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Wednesday in the Word

Second Baptist Church

December 18, 2013

Jude 12-16

  1. Verses 12-13. Jude continues his stern warning to the false teachers. Jude shares with his audience the main reasons they should avoid these false teachers and contend for the faith. Jude describes these false teachers in several ways to highlight the falsity of their message.

    1. The first description is their presence at the large communal gatherings of the church. These gatherings were to unite the church and draw them closer to God; the false teachers used these gatherings to undermine the gospel and the very intent of the feast. The feast that Jude refers to was called the "love feast" and is addressed by Paul in l Corinthians 11:20-22. The love feasts were gatherings of believers that were times of breaking bread and fellowship. These fellowships were the ancient communion celebrations. We only do a small commemoration, but the early church did more of a barbecue type of event. The verse is saying the people who participated in the love feasts, were "spots" in their fellowship. A spot normally is something that has contaminated what was pure. This word refers to a hidden rock or reef under the sea that could rip the bottom out of a ship. The false teacher is an ever-present danger lurking just out of sight waiting to destroy the unwary child of God. Their presence had the danger of sinking the “ship” of the church instead of supporting the church.

    2. The description continues saying they are clouds without water carried about by winds. A cloud without water can produce no rain on which plants must have. These waterless clouds look productive, but are empty. Within the last decade, we have seen examples of these teachers who with great fanfare and excitement promote new movements. However, in time they all fail because they are not based on biblical principles. They do not uplift men, but instead leave them spiritually empty. They appear to be able to water your soul, but instead they leave you thirstier and not satisfied.

    3. Jude says they are like trees whose fruit as the season progresses withers, and have no fruit are "twice dead plucked up by the roots." Jesus said in Matthew 15:13 "But he answered and said, Every plant, which my heavenly Father hath not planted, shall be rooted up." The analogy is that these apostate teachers are like barren and worthless trees. They are worthless and should be plucked up and destroyed. Jude says they are "twice dead." They began as all men are, lost in their sins, but they falsely professed to come to the light, and after a time went back in their former state. Apostates are spiritually dead inside and cannot produce good fruit. Their end is that they are hopelessly spiritually dead; looking like trees in the winter that are devoid of leaves and fruit. When summer comes, these trees remain dead showing they have no life in them.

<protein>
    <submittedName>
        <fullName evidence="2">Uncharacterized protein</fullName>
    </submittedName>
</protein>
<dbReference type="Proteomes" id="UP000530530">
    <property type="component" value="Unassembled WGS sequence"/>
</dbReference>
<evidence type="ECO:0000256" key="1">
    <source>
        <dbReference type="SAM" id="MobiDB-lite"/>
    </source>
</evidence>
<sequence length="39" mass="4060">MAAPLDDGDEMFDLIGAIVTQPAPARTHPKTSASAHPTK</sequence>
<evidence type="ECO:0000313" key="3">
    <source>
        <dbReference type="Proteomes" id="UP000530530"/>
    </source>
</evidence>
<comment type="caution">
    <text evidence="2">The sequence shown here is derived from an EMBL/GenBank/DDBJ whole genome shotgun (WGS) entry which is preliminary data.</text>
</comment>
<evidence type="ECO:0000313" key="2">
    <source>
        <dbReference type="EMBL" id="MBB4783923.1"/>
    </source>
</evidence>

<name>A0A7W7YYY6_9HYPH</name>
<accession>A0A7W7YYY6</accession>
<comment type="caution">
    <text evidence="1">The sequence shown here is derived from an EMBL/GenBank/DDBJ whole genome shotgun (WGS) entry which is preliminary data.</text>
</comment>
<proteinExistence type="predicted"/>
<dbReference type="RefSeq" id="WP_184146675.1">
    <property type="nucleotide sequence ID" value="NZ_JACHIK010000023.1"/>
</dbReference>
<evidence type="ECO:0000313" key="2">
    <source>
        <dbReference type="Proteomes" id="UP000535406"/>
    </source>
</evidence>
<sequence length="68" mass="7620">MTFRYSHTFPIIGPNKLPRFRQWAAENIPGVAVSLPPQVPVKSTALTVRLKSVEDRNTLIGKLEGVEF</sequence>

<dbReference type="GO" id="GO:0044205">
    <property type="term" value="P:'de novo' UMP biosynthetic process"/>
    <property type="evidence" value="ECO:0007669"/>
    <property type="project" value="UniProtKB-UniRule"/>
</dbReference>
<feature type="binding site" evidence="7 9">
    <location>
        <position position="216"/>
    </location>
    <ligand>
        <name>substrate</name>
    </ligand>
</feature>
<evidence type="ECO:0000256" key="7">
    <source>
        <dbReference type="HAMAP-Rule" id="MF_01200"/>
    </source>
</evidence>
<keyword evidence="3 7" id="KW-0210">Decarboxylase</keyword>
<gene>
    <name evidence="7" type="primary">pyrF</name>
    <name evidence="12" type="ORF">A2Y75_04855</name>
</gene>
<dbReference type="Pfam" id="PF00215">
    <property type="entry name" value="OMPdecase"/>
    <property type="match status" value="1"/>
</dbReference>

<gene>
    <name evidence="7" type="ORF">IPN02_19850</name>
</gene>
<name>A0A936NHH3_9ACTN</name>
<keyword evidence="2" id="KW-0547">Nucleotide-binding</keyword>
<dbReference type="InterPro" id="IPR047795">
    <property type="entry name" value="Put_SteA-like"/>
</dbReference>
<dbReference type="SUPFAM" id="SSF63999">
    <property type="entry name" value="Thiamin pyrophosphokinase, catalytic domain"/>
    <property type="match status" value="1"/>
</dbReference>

4. He continues his description by calling them foaming waters. This is how the tide brings up the sea debris as it hits the shore. The junk that should be at the bottom keeps getting brought up to the top. These false teachers have a tendency because of their lust to bring the filth of the world into the church. Instead of leaving that stuff on the bottom they bring it to the top.

    5. His final description is that of wandering stars. Jude is not an astrophysics professor, but he knows that when so called shooting stars appear in the night sky they start off bright but their brightness is only short-lived because they soon disappear and their whereabouts are unknown as they fall into the darkness of the night.

  2. Verses 14-16. It is noteworthy that Jude mentions that Enoch, who was the seventh generation from Adam, and who prophesied of the coming of these apostate teachers. Genesis 5:24 says of Enoch, "And Enoch walked with God: and he was not; for God took him.” He was unique because he pleased God and the Lord took him directly to heaven and he did not see death.

    1. Enoch was the only prophet before Noah that the Bible mentions. This is also the only place in the Bible that mentions the prophecy of Enoch. Jude shares that Enoch foretold that Jesus would come with "ten thousands of his saints." The number expressed means tens of thousands or a great number of holy ones. Jude shares that at the judgment the Lord will come with thousands upon thousands of his beloved children to judge those who have rejected the message of the gospel. Enoch said that when the Lord returns He comes to execute judgment. This is a stern warning to the apostate teachers and predicts their doom unless they repent.

    2. Jude reveals the character of these false and apostate people. They are grumblers forever complaining about something. Their lives are marked by pursuing the lusts of their flesh. They are great talkers who boast about themselves with pompous arrogance presenting themselves as experts on everything. The phrase "flatter others for their own advantage" is a literal rendering of the Greek text. It means people will use flattery to get the advantage over people. These "positive” preachers play up to the audience and preach to please the crowd. They certainly would not say anything to offend the sinner or expose his sin.

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